Wednesday, February 20, 2008

Radcon 5 Blast

When we arrived at the hotel we asked about the Dragon Dronet dinner presentation.  Good thing, because I would have hated to miss it.  I can't talk about most of what we saw (shh, it's a secret) but Fight Club is a done deal, so I think (hope!) it's okay to show this pic of C.S. "I'll never wash this hand again" Cole with Dragon and one of his props.  He talked about the necessity of plastics science to provide the movie industry with things like super-light bricks that look like the real thing and don't bounce.  His son, btw, helped test the bricks at one point by throwing one at a friend's windshield as he pulled up into the driveway.  Apparently that was a chase to remember.

Without plastics, he said, there would be no movie props industry.  I doubt that's an exaggeration.  There's only so much that latex and silicone can do.

During Opening Ceremonies we were treated to John "No Middle Name" Dalmas singing hit songs from the 1920's, 30's, and 40's.  He's a fine singer and an even better showman.  I wish I could have taken better pictures but it was difficult to get my flash to reach without making a nuisance of myself.  As it stands I fear that Alexander Adams was about ready to pummel me for flashing through his head during most of the ceremony, a ceremony which included belly dancers and a Pirates of the Caribbean-inspired skit.
Fast forward to the most fun I've had at a con party in a long time.  The small press party packed the suite and it looked like everyone was having a good time.  Here's Deborah Layne of Wheatland Press with C.S. Cole.  I bought both of the two books I got at the con from Wheatland--Polyphony 5 and David Levine's Space Magic.  I often dread reading because it's hard for me to turn my editor's brain off, especially when I'm deep in a novel project (when am I not in one, lately?) but I'm looking forward to these.

Speaking of David, I get to see Hugo Award winning author David Levine (in purple) at the infamous Lucky Labs meetings, but we don't often get to actually talk, so it was great to have dinner and drinks with him.

Behind him, up-and-comer Mary Hobson chats it up with another guest.  
Jim Fiscus looks dashing in his blue coat.  He and I had some of my favorite wine and talked politics and photography at the party.  The night didn't lack for interest, and all I can say about a certain incident is that the hotel staff doesn't get paid nearly enough to deal with some of the idiots who need no excuse to drink too much.  The cherry pie was good, but the fool who didn't know when to call it a night spoiled an otherwise perfect evening.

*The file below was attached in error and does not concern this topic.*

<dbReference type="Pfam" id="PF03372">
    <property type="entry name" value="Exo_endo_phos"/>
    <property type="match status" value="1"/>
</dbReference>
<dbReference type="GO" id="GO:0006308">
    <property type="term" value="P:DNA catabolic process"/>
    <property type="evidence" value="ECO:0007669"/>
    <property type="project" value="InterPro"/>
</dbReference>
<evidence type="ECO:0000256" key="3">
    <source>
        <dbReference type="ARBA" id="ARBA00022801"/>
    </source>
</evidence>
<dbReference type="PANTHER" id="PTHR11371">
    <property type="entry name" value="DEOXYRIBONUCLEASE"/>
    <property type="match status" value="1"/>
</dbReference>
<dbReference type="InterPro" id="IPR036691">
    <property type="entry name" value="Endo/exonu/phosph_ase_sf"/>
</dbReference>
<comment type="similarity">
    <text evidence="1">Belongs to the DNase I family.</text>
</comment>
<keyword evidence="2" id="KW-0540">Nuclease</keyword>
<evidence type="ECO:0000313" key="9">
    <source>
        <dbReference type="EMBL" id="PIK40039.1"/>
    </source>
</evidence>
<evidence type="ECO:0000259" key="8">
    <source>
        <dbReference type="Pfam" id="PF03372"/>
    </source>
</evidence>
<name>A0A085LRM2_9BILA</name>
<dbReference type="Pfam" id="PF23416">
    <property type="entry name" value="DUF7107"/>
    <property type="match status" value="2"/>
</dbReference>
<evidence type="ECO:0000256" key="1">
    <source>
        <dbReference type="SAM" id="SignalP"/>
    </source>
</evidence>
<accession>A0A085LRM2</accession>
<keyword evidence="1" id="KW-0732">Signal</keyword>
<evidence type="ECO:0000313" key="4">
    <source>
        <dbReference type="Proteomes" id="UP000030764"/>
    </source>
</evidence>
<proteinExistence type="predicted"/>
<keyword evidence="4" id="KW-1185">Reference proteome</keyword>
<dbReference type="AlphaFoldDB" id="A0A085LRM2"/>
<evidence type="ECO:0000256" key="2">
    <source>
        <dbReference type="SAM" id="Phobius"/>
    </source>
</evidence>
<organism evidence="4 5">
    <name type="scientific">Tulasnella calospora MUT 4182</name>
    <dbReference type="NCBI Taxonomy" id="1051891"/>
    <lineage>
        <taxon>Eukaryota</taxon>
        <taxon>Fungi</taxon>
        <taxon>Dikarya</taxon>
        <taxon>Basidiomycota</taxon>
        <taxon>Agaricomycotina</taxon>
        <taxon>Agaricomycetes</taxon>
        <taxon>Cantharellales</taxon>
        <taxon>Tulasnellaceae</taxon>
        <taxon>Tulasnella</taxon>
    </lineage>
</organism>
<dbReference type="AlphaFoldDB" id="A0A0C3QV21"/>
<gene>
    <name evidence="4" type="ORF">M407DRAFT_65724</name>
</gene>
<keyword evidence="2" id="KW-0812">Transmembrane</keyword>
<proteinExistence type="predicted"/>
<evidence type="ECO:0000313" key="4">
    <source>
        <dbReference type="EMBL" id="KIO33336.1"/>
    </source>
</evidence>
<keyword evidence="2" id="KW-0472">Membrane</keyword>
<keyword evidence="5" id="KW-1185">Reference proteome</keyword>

Anyway, I also got to chat a tiny bit with the amazing Lizzy Shannon (she made this dress herself--wow!)  I really wish she was still doing the agent thing, but I can understand the desire to escape from a field that you don't enjoy when there are so many other things calling your name.  Although she didn't want to talk up Willamette Writers because she's on the board, she encouraged me to go to events where I can pitch directly to agents.  This brought up my still-pathetic skills at the whole pitch thing.  I haven't summed up Masks into a few clear sentences that I've memorized, and that's a bad thing.  I'm not sure that a face-to-face pitch would give Masks that much of a better chance (though it would be out of the slush pile in the strictest sense when I sent it in,) but in some ways going to an event where there will be agents and publishers may be a sensible thing to do, despite the considerable cost of said events.  Because they're so expensive, I'd want to be more than prepared.  I don't know if writers can develop the Eye of the Tiger, but I'll give it my best shot.
 I'll sum up some of the panels in later posts, but for now I'll just mention that I had a wonderful time watching panels and paneling with Harold Gross and Patty Briggs (pictured here,) Alexander Adams, Dr. Harry Turtledove, Renee Stern, Bruce Taylor and many, many others.  I want to mention everyone right now, but my brain is too small and this post is getting too big, I'm afraid.  I'll be sure to mention them in the posts on the panels themselves.  
I beg forgiveness of those that I pestered, express my gratitude to those who encouraged me, and overall, I have to say that of all conventions I've attended so far, Radcon was the most hospitable.  I feel like a traitor to my own beloved OryCon for saying that, but then there are things that OryCon is better at, and I refuse to give in to the 'who's the favorite child' thing.  They're all my favorites, and they all employ their unique talents to throw a convention that's all their own.  Thanks for a great time, Radcon.  I'll hopefully see you next year, maybe as a published author this time.


Carole said...

HA! Great photos! I was hoping mine would turn out. But you ARE going to post the ones of you too, right? Please, oh please tell me I captured the moments without much blur!

Kami said...

You captured them just fine! I simply ran out of room. Plus the posting interface has this annoying thing where occasionally a pic that I already loaded vanishes. I'll post some on the INK site and probably some more here to illustrate the panels.

I didn't take nearly as many pics as I thought I did. I only had about seventy. Normally in that time span I'd have about 200. Weird. Oh well.